Jazz pianist and composer Renee Rosnes comes to Yale this week to perform an Ellington Jazz Series concert with her quartet, which includes vibraphonist Steve Nelson, bassist John Patitucci, and drummer Lenny White. The group will play music from Rosnes' two most recent albums, Beloved of the Sky and Written in the Rocks.
We spoke with Rosnes, whom DownBeat has described as "a virtuoso jazz composer," about the music on those recordings, and more.
Q: Beloved of the Sky includes music that celebrates the Pacific Northwest (where you’re from) and laments the environmental destruction that has scarred the region. ...
A: There is one piece from the recording that deals with this subject and that is “Scorned as Timber, Beloved of the Sky,” which is the name of a painting by Canadian artist Emily Carr (1871-1945). Having grown up in British Columbia and seeing her work frequently, Carr’s paintings evoke a strong emotional response in me. Her canvases of the Canadian coastal landscapes and deep woods are familiar territory. She was an environmentalist ahead of her time and created several paintings that deal with her concern for the environment, and specifically the clear-cutting of forests (Odds and Ends, Above the Gravel Pit, Loggers Culls, Stumps and Sky, A Forest Clearing).
Q: To what degree do you hope audiences come to this music with an understanding of its origins, and to what degree can that information exist as your compositional motivation, without necessarily being a programmatic element?
A: I have no expectations with regard to the listener coming to the music with any background knowledge. It is not necessary that one understands the inspiration in order to enjoy it. With that said, I’m happy to illuminate or motivate people to learn about the various subjects that have inspired my music.
Q: For Written in the Rocks, you explored evolution, the earth’s—and various species’— beginnings. Technology specialist Dino Rosati’s liner notes informed your writing for this album, specifically for “The Galapagos Suite.” Would you talk about finding inspirations for new projects and how you go about conceiving and developing music from there?
A: Picasso once said, “The artist is a receptacle for emotions that come from all over the place: from the sky, from the earth, from a scrap of paper, from a passing shape, from a spider’s web.” This is a true statement, although often the inspiration simply comes from within—with the music coming first: a short melodic phrase, a rhythmic motif or an unusual chord progression. The sounds themselves evoke a theme or a feeling that inspires a title.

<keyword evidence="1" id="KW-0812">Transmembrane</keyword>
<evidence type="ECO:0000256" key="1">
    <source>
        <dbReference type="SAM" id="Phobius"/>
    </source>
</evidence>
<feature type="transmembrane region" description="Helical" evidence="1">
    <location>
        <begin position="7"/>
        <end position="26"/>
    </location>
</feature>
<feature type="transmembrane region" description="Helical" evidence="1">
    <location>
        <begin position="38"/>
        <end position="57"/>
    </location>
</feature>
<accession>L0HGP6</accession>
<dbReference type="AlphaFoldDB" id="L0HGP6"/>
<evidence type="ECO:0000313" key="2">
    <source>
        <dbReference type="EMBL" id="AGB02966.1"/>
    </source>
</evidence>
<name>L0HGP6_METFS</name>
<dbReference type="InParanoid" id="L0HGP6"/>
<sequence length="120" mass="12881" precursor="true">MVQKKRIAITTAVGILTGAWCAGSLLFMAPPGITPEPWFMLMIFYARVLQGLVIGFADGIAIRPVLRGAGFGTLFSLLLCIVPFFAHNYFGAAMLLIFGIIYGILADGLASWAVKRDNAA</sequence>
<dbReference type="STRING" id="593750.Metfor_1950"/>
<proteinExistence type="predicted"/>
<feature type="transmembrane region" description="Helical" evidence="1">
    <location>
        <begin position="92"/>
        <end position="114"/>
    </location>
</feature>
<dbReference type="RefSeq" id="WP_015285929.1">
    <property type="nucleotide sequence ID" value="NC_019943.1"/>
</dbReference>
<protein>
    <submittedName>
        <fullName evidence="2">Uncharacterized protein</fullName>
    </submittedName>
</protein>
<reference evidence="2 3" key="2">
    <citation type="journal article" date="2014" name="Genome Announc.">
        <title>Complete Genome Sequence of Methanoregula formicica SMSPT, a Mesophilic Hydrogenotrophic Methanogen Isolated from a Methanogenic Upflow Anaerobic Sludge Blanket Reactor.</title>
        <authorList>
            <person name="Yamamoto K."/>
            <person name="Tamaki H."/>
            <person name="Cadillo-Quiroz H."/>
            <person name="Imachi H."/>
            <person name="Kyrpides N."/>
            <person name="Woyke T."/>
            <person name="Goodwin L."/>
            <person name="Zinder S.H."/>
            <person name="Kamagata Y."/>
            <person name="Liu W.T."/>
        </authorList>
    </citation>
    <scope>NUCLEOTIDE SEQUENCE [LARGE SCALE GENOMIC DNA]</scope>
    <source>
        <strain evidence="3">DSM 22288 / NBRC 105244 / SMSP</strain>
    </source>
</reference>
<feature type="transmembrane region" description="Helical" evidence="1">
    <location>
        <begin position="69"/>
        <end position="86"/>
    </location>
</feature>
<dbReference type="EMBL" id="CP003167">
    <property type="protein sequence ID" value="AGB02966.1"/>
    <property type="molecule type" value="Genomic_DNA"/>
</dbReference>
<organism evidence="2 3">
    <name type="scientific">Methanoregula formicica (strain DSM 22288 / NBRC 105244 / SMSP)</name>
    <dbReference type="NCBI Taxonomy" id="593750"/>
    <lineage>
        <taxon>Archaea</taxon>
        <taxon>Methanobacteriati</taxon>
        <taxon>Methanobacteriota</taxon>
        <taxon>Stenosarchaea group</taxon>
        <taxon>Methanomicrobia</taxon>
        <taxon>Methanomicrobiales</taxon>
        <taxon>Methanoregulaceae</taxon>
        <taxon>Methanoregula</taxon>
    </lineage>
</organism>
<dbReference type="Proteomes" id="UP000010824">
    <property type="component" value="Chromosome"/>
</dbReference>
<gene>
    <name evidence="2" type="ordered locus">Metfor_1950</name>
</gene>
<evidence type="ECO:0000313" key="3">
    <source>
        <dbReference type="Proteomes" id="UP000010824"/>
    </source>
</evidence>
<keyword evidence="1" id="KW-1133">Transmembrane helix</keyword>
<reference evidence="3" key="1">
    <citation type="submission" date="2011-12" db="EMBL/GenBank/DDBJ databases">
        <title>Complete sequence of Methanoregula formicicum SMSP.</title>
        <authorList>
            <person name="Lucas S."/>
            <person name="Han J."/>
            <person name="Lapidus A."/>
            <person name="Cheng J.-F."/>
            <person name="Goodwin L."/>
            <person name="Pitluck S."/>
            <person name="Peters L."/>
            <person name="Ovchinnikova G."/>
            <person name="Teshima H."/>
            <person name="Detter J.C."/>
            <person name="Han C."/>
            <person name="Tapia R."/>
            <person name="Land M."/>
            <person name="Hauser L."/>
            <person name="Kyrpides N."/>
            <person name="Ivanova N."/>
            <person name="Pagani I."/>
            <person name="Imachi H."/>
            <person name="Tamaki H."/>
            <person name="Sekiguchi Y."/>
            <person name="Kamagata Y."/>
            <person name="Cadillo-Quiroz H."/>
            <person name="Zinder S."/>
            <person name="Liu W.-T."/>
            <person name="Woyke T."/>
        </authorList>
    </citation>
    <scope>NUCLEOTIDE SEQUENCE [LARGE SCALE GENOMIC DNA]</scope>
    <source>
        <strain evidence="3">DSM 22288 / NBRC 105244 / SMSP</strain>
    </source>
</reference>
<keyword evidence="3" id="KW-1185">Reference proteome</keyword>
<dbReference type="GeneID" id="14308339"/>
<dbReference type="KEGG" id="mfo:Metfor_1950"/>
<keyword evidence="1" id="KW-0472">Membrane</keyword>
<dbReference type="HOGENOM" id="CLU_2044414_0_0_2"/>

Recently, I was commissioned by Aaron Schwebel, the artistic director of Echo Chamber Toronto, to compose a jazz chamber piece for string quartet, flute, and piano. It is part of a performance series that brings musicians and contemporary dancers together on stage in collaboration with each other, and the composition will be choreographed and performed later on this year. I have never worked with dancers before, and am really enjoying the challenge of composing with movement in mind.
Q: “Goodbye Mumbai” is autobiographical in nature. Would you share briefly how this tune came to be and how you approach playing it?
A: In 1994, I was very fortunate to have discovered by maternal biological family and consequently learned of my Punjabi heritage. In 1996, I released a recording entitled Ancestors (Blue Note Records), in which many of the pieces reflected that experience. Since that time, I’ve had the opportunity to visit India once, and my trip inspired this particular piece, which feels celebratory in nature. "Goodbye Mumbai" was composed with the hope that I’ll someday return.
Q: In recording Beloved of the Sky and Written in the Rocks, to what extent did you share the above-mentioned background information with the musicians with whom you recorded (and with whom you perform) the music?
A: I always share any stories or thoughts that might accompany my compositions with the band. Sometimes there is a direct musical outcome, such as at the beginning of "Galapagos." You can hear a musical representation of ocean waves and bird calls during the introduction. Another example is in the piece "Scorned as Timber, Beloved of the Sky." The “cry of the tree’s heart” that Emily Carr spoke of is sonically depicted by the “tall” dissonant chords with which the piece begins and ends. To whatever ends an individual musician embraces the narrative as a part of their improvisational statement is a free choice.
Q: We think a lot around here about the artist’s role in society and what that looks like from one individual to the next. What are your thoughts on the subject?
A: On the face of the old Canadian $20 bill there used to be a quote—in very fine print—by author Gabrielle Roy. It read, “Could we ever know each other in the slightest without the arts?” Art is necessary because it reflects society. It is an expression of who we are and where we’ve been and where we’re headed. It is an act of human liberation, inspired by the whole spectrum of human emotion. With regard to my work, I hope that people lose themselves in the listening and allow the sounds to take them to a place of spiritual fulfillment.
The Renee Rosnes Quartet will perform an Ellington Jazz Series concert on Friday, March 1, at 7:30 p.m., in Morse Recital Hall. The performance will showcase music from Rosnes' two most recent albums, Beloved of the Sky and Written in the Rocks.